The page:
Profile Picture
Google ScholarScopusORCIDPublons
Organizational Units
Job Title
First Name
Last Name
Email Address
Birth Date

Search Results

Now showing 1 - 3 of 3
  • PublicationOpen Access
    An Attenuated HSV-1-Derived Malaria Vaccine Expressing Liver-Stage Exported Proteins Induces Sterilizing Protection against Infectious Sporozoite Challenge
    (2022-02-01T00:00:00Z) Rider, Paul J. F.; KAMIL, MOHD; Yilmaz, Ilknur; Atmaca, Habibe N.; Kalkan-Yazici, Merve; Ziya Doymaz, Mehmet; Kousoulas, Konstantin G.; ALY, Ahmed Sayed Ibrahım; KAMIL, MOHD; YAZICI, MERVE; ALY, AHMED SAYED IBRAHıM
    Here, we present the construction of an attenuated herpes simplex virus type-1 (HSV-1)-vectored vaccine, expressing three liver-stage (LS) malaria parasite exported proteins (EXP1, UIS3 and TMP21) as fusion proteins with the VP26 viral capsid protein. Intramuscular and subcutaneous immunizations of mice with a pooled vaccine, composed of the three attenuated virus strains expressing each LS antigen, induced sterile protection against the intravenous challenge of Plasmodium yoelii 17X-NL salivary gland sporozoites. Our data suggest that this malaria vaccine may be effective in preventing malaria parasite infection using practical routes of immunization in humans.
  • PublicationOpen Access
    Automated wide-field malaria parasite infection detection using Fourier ptychography on stain-free thin-smears
    (2022-07-01T00:00:00Z) AKÇAKIR, OSMAN; Celebi, Lutfi Kadir; KAMIL, MOHD; ALY, Ahmed Sayed Ibrahım; AKÇAKIR, OSMAN; KAMIL, MOHD; ALY, AHMED SAYED IBRAHıM
    Diagnosis of malaria in endemic areas is hampered by the lack of a rapid, stain-free and sensitive method to directly identify parasites in peripheral blood. Herein, we report the use of Fourier ptychography to generate wide-field high-resolution quantitative phase images of erythrocytes infected with malaria parasites, from a whole blood sample. We are able to image thousands of erythrocytes (red blood cells) in a single field of view and make a determination of infection status of the quantitative phase image of each segmented cell based on machine learning (random forest) and deep learning (VGG16) models. Our random forest model makes use of morphology and texture based features of the quantitative phase images. In order to label the quantitative images of the cells as either infected or uninfected before training the models, we make use of a Plasmodium berghei strain expressing GFP (green fluorescent protein) in all life cycle stages. By overlaying the fluorescence image with the quantitative phase image we could identify the infected subpopulation of erythrocytes for labelling purposes. Our machine learning model (random forest) achieved 91% specificity and 72% sensitivity while our deep learning model (VGG16) achieved 98% specificity and 57% sensitivity. These results highlight the potential for quantitative phase imaging coupled with artificial intelligence to develop an easy to use platform for the rapid and sensitive diagnosis of malaria.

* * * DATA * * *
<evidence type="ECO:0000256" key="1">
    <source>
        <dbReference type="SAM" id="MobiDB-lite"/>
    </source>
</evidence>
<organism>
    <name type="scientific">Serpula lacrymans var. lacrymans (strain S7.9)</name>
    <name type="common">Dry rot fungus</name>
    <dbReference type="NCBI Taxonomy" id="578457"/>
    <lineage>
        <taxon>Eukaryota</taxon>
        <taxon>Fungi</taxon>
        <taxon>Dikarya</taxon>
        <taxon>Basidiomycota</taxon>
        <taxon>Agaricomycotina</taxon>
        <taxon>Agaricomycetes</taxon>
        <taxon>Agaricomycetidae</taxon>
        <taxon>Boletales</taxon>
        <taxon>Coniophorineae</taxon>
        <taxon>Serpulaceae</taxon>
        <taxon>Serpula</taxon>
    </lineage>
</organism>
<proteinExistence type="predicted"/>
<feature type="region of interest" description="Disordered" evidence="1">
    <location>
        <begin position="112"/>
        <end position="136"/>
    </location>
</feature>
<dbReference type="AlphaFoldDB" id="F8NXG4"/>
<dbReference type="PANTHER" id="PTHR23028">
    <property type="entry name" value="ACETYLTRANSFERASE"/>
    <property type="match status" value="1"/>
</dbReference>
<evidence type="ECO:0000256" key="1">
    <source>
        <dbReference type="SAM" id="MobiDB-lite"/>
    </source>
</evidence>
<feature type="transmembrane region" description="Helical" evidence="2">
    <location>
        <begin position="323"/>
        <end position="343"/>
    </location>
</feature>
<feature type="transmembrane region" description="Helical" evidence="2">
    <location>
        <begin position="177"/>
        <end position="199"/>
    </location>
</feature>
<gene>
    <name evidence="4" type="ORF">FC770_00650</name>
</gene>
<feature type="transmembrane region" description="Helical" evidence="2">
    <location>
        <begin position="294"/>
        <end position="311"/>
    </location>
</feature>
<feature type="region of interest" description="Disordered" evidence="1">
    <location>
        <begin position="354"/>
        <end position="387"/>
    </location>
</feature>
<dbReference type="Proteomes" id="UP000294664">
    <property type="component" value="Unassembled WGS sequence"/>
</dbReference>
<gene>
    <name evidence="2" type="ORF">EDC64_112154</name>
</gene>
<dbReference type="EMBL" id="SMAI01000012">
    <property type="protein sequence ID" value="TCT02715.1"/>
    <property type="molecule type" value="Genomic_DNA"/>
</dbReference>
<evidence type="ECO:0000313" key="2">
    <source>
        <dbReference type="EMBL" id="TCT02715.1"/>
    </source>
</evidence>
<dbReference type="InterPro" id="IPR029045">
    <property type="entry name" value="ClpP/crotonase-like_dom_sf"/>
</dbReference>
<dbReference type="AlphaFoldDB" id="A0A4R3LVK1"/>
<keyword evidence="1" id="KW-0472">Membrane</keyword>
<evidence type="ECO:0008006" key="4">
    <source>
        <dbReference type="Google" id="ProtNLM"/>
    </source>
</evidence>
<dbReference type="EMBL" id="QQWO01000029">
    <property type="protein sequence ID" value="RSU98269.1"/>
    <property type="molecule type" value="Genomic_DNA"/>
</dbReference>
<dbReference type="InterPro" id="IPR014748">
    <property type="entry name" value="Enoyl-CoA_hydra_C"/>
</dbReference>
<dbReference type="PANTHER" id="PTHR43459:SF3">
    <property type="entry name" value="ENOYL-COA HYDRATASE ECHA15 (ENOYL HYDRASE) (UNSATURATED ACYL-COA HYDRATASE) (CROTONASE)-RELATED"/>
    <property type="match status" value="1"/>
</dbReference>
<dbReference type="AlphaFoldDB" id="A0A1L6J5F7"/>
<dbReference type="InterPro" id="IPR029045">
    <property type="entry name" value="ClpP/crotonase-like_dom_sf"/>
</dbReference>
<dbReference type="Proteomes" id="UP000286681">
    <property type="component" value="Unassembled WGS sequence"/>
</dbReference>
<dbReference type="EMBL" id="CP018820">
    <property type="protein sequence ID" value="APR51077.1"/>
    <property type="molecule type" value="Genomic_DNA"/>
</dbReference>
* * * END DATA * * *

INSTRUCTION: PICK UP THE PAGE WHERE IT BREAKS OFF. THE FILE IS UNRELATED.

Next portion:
• PublicationMetadata only
    Mitochondrial Spermidine Synthase is Essential for Blood-stage growth of the Malaria Parasite
    (2022-12-01T00:00:00Z) KAMIL, MOHD; KINA, ÜMİT YAŞAR; DEVECİ, GÖZDE; Akyuz, Sevim N.; Yilmaz, Ilknur; ALY, Ahmed Sayed Ibrahım; KAMIL, MOHD; KINA, ÜMİT YAŞAR; DEVECİ, GÖZDE; ALY, AHMED SAYED IBRAHıM
    © 2022Positively-charged polyamines are essential molecules for the replication of eukaryotic cells and are particularly important for the rapid proliferation of parasitic protozoa and cancer cells. Unlike in Trypanosoma brucei, the inhibition of the synthesis of intermediate polyamine Putrescine caused only partial defect in malaria parasite blood-stage growth. In contrast, reducing the intracellular concentrations of Spermidine and Spermine by polyamine analogs caused significant defects in blood-stage growth in Plasmodium yoelii and P. falciparum. However, little is known about the synthesizing enzyme of Spermidine and Spermine in the malaria parasite. Herein, malaria parasite conserved Spermidine Synthase (SpdS) gene was targeted for deletion/complementation analyses by knockout/knock-in constructs in P. yoelii. SpdS was found to be essential for blood-stage growth. Live fluorescence imaging in blood-stages and sporozoites confirmed a specific mitochondrial localization, which is not known for any polyamine-synthesizing enzyme so far. This study identifies SpdS as an excellent drug targeting candidate against the malaria parasite, which is localized to the parasite mitochondrion.